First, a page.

I´m experiencing some kind of inaccuracy between Surface mesh (Mesh-UV) and Divide Curve components. What am I doing wrong?
First, I created a cylindrical surface using Sweep component with a vertical line and a circular path BeamsTower.gh (35.3 KB) . Second, the surface is meshed using Mesh-UV component with 10 U and 8 V divisions, for example. However, when I split the circular path into 10 equally spaced points (using Divide Curve component) the points only match with the mesh at X-axis (red). A small drift between the points divided and the mesh is observed as the points get closer to Y-axis (green):
Despite this seems a very small drift, it is very important since the support and force application points do not match with the finite elements mesh (in later Karamba analysis). Would you help me? Thanks!
I think the problem might lie in the way that grasshopper is dividing the curves differently as compared to the surface. Would you think about changing your definition a bit? Seems quite complicated for a relatively simple task.
What I would do is simply create lines between the points that you obtained using divide curve. It’s possible that the curve and surface have different starting points as the deconstruct brep component is known to be a bit wonky
Hi Jack, thanks for your contribution.
Curve and surface start points are the same. Nothe that the points at X-axis are indistinguishable, whereas the other off-axis points are clearly apart.
I made a simple test using Polar Array (ArrPolar) component to generate a perfectly circular array of points starting from (R,0,0) point (where R is the radius of the tower base) and using the origin as center of rotation BeamsTower2.gh (26.1 KB) . Divide Curve and Polar Array match exactly.
Thus, unless GH* does not know how to accurately rotate (which would be catastrophic), it seems that Mesh-UV component is not working very well… Should this be reported as a bug?
*GH version November 18th (2019) running in Rhinoceros version 6 SR20.
I’m not sure what is causing the problem, but my guess is that it probably has something to do with the mesh U-V component. Maybe @DavidRutten can tell us better? We are probably missing out on something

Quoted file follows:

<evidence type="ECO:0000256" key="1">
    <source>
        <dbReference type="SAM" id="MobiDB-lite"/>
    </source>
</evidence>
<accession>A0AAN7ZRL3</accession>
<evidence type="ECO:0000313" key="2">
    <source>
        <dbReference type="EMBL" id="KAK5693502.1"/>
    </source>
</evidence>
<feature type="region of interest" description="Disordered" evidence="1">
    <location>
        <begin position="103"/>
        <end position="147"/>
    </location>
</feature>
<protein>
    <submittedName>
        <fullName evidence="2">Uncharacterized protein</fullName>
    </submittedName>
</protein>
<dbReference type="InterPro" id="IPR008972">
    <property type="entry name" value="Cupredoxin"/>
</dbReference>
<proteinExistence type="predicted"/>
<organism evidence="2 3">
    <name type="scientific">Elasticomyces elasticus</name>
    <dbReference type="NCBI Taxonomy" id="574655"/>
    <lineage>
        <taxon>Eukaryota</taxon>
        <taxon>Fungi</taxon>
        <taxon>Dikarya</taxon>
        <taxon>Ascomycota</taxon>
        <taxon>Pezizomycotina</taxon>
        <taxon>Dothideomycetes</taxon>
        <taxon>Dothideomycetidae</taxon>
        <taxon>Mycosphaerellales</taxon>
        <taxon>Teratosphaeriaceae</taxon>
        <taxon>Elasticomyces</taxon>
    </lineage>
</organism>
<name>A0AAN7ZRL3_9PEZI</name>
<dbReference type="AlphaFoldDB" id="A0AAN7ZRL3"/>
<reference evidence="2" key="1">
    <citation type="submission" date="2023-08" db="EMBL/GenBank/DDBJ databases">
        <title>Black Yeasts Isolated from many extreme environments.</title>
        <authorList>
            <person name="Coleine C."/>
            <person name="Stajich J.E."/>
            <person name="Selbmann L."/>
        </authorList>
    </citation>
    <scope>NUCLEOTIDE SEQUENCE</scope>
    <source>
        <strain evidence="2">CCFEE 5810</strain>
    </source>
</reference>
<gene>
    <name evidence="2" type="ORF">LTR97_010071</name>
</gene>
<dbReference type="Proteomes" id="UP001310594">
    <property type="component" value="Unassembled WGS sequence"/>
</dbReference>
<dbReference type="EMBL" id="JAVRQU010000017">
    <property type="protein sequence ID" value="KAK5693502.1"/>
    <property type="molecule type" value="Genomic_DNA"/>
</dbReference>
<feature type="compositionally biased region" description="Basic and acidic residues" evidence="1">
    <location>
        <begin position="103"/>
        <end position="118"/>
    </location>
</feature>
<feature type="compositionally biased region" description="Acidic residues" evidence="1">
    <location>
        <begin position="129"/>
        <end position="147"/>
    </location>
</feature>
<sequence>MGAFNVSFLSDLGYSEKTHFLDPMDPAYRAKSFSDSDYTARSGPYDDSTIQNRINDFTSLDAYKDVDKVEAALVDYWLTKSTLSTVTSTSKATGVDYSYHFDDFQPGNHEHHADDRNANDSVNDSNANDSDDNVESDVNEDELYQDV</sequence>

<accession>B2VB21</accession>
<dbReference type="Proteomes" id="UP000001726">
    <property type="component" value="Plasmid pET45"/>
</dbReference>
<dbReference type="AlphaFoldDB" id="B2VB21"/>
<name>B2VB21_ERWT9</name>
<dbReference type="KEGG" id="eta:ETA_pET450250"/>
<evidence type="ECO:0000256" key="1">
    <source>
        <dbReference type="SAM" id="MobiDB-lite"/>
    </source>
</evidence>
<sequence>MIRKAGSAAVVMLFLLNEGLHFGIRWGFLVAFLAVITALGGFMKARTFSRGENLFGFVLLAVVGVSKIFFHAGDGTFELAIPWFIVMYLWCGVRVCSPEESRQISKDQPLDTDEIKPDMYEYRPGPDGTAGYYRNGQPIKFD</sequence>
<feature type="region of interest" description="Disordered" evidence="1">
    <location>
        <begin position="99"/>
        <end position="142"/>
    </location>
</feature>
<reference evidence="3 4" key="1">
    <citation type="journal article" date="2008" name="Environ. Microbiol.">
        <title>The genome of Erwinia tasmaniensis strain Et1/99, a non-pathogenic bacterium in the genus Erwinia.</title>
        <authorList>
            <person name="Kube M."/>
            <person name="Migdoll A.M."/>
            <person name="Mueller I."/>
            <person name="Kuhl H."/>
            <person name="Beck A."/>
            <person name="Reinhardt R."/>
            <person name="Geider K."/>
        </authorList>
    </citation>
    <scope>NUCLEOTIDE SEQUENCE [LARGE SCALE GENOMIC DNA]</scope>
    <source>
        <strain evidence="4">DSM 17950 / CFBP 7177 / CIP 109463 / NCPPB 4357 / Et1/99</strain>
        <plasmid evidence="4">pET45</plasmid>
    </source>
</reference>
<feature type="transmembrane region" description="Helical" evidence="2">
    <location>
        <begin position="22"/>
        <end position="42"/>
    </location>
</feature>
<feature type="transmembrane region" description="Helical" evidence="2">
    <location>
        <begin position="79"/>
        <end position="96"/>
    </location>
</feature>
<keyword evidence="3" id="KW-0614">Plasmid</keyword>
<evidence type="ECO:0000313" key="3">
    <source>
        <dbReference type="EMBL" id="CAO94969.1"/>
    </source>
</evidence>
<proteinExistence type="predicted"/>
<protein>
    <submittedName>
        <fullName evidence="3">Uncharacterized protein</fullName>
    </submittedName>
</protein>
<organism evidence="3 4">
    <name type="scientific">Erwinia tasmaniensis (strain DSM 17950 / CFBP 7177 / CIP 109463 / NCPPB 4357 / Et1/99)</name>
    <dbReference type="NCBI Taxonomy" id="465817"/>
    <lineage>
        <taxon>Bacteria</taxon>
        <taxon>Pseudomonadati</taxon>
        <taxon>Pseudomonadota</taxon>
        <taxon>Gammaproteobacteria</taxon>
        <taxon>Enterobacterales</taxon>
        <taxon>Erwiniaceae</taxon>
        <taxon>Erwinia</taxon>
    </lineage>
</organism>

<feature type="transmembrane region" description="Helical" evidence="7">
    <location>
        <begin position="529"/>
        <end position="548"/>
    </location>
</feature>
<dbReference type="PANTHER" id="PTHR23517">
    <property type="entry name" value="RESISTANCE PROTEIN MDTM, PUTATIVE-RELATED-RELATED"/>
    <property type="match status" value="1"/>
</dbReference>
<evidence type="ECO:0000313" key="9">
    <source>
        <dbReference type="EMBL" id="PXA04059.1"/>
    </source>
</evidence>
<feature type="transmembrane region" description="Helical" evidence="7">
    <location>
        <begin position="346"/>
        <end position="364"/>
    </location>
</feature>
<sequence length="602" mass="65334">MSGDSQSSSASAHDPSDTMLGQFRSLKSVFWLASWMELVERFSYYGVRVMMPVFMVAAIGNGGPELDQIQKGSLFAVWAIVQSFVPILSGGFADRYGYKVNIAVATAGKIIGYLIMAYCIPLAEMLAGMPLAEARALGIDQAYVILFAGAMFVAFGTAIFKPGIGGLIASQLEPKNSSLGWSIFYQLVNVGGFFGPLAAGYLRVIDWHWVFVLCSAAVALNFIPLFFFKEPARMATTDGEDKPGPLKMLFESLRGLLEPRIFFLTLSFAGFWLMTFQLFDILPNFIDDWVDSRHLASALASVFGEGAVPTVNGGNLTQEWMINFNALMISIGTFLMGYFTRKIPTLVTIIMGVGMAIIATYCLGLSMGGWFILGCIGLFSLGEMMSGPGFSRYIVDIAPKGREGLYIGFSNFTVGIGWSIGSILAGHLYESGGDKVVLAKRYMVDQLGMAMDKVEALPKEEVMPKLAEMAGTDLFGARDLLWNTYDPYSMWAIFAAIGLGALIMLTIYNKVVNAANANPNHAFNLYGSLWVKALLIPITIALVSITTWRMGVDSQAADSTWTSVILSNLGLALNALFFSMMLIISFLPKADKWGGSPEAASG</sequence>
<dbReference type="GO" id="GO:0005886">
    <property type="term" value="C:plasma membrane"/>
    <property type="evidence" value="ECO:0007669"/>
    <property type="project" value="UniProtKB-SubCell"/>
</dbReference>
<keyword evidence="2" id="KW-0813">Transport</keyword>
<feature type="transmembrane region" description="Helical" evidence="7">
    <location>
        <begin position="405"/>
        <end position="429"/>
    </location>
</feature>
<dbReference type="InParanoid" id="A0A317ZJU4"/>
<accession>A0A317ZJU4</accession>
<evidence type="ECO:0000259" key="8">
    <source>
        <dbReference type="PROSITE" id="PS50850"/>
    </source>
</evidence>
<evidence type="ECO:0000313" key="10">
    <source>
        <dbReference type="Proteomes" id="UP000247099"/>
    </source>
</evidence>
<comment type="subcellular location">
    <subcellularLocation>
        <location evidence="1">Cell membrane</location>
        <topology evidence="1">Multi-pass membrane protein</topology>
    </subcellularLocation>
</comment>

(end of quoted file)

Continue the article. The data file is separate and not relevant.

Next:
I think this may be related to the way GH deals with geodesic paths. I don´t exactly know if GH´s Mesh-UV component relies on geodesics, but I figure it out that mesh points are calculated using some kind of iterative and approximate procedure.
I´m also working in some workaround (without Mesh-UV) by calculating the intersection points between geodesic curves and something similar happens… I hope GH´s crew sheds some light on this soon. Thanks!
Blockquoteiterative and approximate procedure
I don’t think that’s the case, but hopefully we will know soon
When you use sweep to create a cylinder, it is nurbs surface which has two degree. But all mesh are only one degree polygons. Once a more-than-one degree nurbs surface is converted to a mesh, them are different on their bases.
Thanks for your contribution, but I think I did not understood you well. You mean that if I use a cylinder instead, the Mesh-UV mapping should agree with the simple Divide Curve points?
PS: I used a sweep to create more complex revolution shapes, the simplest case I figured out was a straight vertical line to generate a cylinder test case.
Mesh is based on polygons only, while a cylinder is created from a circle not a polygon. circles are not polygons.